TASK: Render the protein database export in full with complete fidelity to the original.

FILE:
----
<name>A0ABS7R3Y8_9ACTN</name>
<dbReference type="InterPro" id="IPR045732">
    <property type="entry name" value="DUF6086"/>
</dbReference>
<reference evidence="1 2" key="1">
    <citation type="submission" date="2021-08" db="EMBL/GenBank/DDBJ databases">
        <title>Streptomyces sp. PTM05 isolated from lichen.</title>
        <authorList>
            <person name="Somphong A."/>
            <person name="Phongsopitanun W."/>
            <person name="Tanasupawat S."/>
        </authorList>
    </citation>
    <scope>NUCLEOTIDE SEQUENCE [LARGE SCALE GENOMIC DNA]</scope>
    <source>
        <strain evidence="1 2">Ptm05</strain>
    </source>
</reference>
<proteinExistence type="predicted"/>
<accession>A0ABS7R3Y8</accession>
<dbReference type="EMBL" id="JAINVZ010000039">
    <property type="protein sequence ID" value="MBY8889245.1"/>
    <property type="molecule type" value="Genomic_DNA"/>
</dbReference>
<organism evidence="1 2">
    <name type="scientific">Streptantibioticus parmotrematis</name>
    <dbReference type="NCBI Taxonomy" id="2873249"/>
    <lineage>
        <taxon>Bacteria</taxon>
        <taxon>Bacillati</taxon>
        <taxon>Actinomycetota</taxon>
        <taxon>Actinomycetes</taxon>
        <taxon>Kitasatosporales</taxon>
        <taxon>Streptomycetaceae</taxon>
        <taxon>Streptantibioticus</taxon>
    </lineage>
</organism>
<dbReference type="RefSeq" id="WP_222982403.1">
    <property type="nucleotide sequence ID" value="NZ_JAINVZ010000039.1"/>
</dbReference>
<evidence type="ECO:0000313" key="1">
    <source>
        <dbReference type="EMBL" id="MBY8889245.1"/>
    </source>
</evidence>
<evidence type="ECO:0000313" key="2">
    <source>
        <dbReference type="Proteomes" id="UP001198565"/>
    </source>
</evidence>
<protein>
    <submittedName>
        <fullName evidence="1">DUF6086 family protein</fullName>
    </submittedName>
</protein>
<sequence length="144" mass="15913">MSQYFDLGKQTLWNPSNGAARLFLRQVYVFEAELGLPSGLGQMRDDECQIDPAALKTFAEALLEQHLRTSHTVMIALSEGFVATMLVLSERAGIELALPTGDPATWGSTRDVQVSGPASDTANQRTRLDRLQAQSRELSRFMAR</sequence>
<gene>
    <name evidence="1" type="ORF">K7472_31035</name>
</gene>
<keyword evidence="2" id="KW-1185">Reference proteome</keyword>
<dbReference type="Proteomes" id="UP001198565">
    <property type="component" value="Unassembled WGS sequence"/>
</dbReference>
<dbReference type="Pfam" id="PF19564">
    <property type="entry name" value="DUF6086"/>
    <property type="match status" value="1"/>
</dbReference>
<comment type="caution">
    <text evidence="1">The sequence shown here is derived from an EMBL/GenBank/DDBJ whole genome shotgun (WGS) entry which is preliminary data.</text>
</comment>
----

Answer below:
<name>A0ABS7R3Y8_9ACTN</name>
<dbReference type="InterPro" id="IPR045732">
    <property type="entry name" value="DUF6086"/>
</dbReference>
<reference evidence="1 2" key="1">
    <citation type="submission" date="2021-08" db="EMBL/GenBank/DDBJ databases">
        <title>Streptomyces sp. PTM05 isolated from lichen.</title>
        <authorList>
            <person name="Somphong A."/>
            <person name="Phongsopitanun W."/>
            <person name="Tanasupawat S."/>
        </authorList>
    </citation>
    <scope>NUCLEOTIDE SEQUENCE [LARGE SCALE GENOMIC DNA]</scope>
    <source>
        <strain evidence="1 2">Ptm05</strain>
    </source>
</reference>
<proteinExistence type="predicted"/>
<accession>A0ABS7R3Y8</accession>
<dbReference type="EMBL" id="JAINVZ010000039">
    <property type="protein sequence ID" value="MBY8889245.1"/>
    <property type="molecule type" value="Genomic_DNA"/>
</dbReference>
<organism evidence="1 2">
    <name type="scientific">Streptantibioticus parmotrematis</name>
    <dbReference type="NCBI Taxonomy" id="2873249"/>
    <lineage>
        <taxon>Bacteria</taxon>
        <taxon>Bacillati</taxon>
        <taxon>Actinomycetota</taxon>
        <taxon>Actinomycetes</taxon>
        <taxon>Kitasatosporales</taxon>
        <taxon>Streptomycetaceae</taxon>
        <taxon>Streptantibioticus</taxon>
    </lineage>
</organism>
<dbReference type="RefSeq" id="WP_222982403.1">
    <property type="nucleotide sequence ID" value="NZ_JAINVZ010000039.1"/>
</dbReference>
<evidence type="ECO:0000313" key="1">
    <source>
        <dbReference type="EMBL" id="MBY8889245.1"/>
    </source>
</evidence>
<evidence type="ECO:0000313" key="2">
    <source>
        <dbReference type="Proteomes" id="UP001198565"/>
    </source>
</evidence>
<protein>
    <submittedName>
        <fullName evidence="1">DUF6086 family protein</fullName>
    </submittedName>
</protein>
<sequence length="144" mass="15913">MSQYFDLGKQTLWNPSNGAARLFLRQVYVFEAELGLPSGLGQMRDDECQIDPAALKTFAEALLEQHLRTSHTVMIALSEGFVATMLVLSERAGIELALPTGDPATWGSTRDVQVSGPASDTANQRTRLDRLQAQSRELSRFMAR</sequence>
<gene>
    <name evidence="1" type="ORF">K7472_31035</name>
</gene>
<keyword evidence="2" id="KW-1185">Reference proteome</keyword>
<dbReference type="Proteomes" id="UP001198565">
    <property type="component" value="Unassembled WGS sequence"/>
</dbReference>
<dbReference type="Pfam" id="PF19564">
    <property type="entry name" value="DUF6086"/>
    <property type="match status" value="1"/>
</dbReference>
<comment type="caution">
    <text evidence="1">The sequence shown here is derived from an EMBL/GenBank/DDBJ whole genome shotgun (WGS) entry which is preliminary data.</text>
</comment>